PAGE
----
The Hawthorn Football Club renewed their contract with Leading Teams at the beginning of the 2013 season. Kraig Grime, Leading Teams Director previously facilitated a Performance Improvement Program (PIP) with Hawthorn from 2005 – 2010, where they won the premiership flag in 2008.
“We worked closely with Leading Teams for a number of years, and have re-engaged their services again in 2013. We see good benefit in having an external facilitator assisting the leadership structures at the club and importantly, to help us keep focus on the things we think are vital for success.”
Let’s reflect on how our work started with the club back in 2005. Alastair Clarkson had just taken over as the new senior coach and had had experience with Leading Teams’ Performance Improvement Program (PIP) from his time at St Kilda and Central Districts football clubs. Mark Evans, the Football Operations Manager at the time, also had some exposure to a PIP at Melbourne FC.
Kraig commented, “My work at the Hawks started fairly slowly. During Alastair’s first year in charge, we asked the players to identify the best leaders in the group and to decide what behaviour should be accepted at the club and what should not. Many great things happened that season. Clarkson, Evans and Robson all bought into the program. Their commitment meant that players came onside from the outset.
Initially, I gathered all the players in a room and asked them to identify how the world would describe them. Given they had finished second-last on the ladder in 2004, it was not a pretty exercise. But I helped the players realise that they were responsible for what the world thought of them. The reason they were described the way they were was because people saw them acting that way. Then I encouraged the players to identify some trademark behaviours for the club they wanted Hawthorn to be.”
Their trademark made reference to the Kokoda trek, which they had done in pre-season. The ‘pillars’ of the trademark were:
Mark Evans commented, “One of the big challenges early on was that quite a number of players who had been around Hawthorn a long time were resistant to change. There were also a lot of list-management issues. A few older players who were unlikely to be around for the club’s next premiership were told they needed to make way for younger players to develop. Ending the careers of players who had been good servants to the club was confronting, especially when we were also trying to raise the players’ expectations of themselves and each other. There was a lot of discussion about what should be done if someone’s behaviour did not match the expectations.
Towards the end of 2005, the concept of empowering the players, as happens under the Leading Teams program, was something we thought had merit. We agreed that we should encourage people to take up roles of genuine leadership, rather than the senior coach having to dominate the decision-making. That was a big shift in our thinking.”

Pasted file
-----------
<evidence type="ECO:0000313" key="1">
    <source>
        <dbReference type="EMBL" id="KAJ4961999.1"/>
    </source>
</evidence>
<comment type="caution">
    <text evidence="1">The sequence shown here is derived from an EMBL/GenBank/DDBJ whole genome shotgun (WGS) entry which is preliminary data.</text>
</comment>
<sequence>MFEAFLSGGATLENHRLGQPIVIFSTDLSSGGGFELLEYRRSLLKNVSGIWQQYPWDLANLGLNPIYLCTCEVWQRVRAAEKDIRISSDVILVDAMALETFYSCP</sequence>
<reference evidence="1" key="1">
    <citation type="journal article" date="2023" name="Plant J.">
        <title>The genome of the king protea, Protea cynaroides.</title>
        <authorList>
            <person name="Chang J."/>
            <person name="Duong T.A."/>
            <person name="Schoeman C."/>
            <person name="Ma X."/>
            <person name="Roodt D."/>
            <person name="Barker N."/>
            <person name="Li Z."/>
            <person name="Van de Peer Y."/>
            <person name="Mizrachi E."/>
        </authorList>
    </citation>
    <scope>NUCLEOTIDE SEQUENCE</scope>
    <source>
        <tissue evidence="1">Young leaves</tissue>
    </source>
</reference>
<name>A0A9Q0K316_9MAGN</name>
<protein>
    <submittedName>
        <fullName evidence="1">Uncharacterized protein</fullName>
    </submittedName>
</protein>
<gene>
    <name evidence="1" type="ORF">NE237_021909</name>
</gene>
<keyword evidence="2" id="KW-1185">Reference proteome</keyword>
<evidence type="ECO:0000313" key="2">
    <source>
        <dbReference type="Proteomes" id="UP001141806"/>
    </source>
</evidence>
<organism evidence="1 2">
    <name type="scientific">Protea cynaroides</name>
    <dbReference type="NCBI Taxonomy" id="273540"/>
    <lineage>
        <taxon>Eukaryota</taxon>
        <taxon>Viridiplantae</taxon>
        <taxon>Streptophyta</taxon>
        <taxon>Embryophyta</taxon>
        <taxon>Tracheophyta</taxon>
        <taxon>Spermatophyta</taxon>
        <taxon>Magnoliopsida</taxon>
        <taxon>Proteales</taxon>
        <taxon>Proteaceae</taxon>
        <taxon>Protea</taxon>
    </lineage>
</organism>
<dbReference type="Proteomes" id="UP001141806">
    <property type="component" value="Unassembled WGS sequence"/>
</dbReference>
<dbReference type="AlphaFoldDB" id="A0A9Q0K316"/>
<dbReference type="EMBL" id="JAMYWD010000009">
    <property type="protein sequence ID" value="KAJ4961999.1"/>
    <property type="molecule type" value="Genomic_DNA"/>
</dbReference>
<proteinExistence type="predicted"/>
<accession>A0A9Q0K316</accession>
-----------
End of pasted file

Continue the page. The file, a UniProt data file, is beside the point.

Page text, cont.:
Once the trademark was agreed upon, the players were left in no doubt about what was acceptable and what was unacceptable. Using the Leading Teams system of empowerment, the players elected Richie Vandenberg as captain. The early success of the program was due to Evans’ commitment to empowerment, Vandenberg’s commitment to the behavioural change of the players, and Clarkson’s willingness to release and empower players even though his natural instinct was to just fix problems himself.
The Hawthorn players had been empowered to play a role in many of the club’s decisions. When list-management meetings were held by Chris Pelchen (General Manager Player Personnel and Strategy), the players were encouraged to have an input. When Chris was making decisions, he would speak to Richie to see what the leaders thought about recruiting a certain player. This was a major development when compared with the club’s previous recruitment strategies.
In other sessions, Leading Teams facilitated discussions amongst the playing group about how they would divvy up the salary cap. They ranked the playing list and placed them in certain pay brackets. Players were told to their face what category their teammates believe they fitted into. These are the sort of conversations that can only take place if you’ve got the centre of influence right behind you.
Mark Evans said, “ I think a senior coach becomes an even more powerful figure when they use the tool of empowerment, because you get genuine belief and buy-in from the players. This is so different when they behave in the right way only because the senior coach is there and only because the senior coach is driving it. I think empowerment makes a coach far more capable of doing what they have to do.
I think it’s enormously valuable to have an external facilitator who openly challenges a team about what its members have decided is important for them. It’s not a matter of Leading Teams coming in and saying, ‘This is what you have to do.’ Rather, they say ‘How do you want to do things?’ then they observe, watch and challenge to make sure the team members are doing what they said they wanted to do. Leading Teams has played a crucial role in that whole cultural change process at Hawthorn.”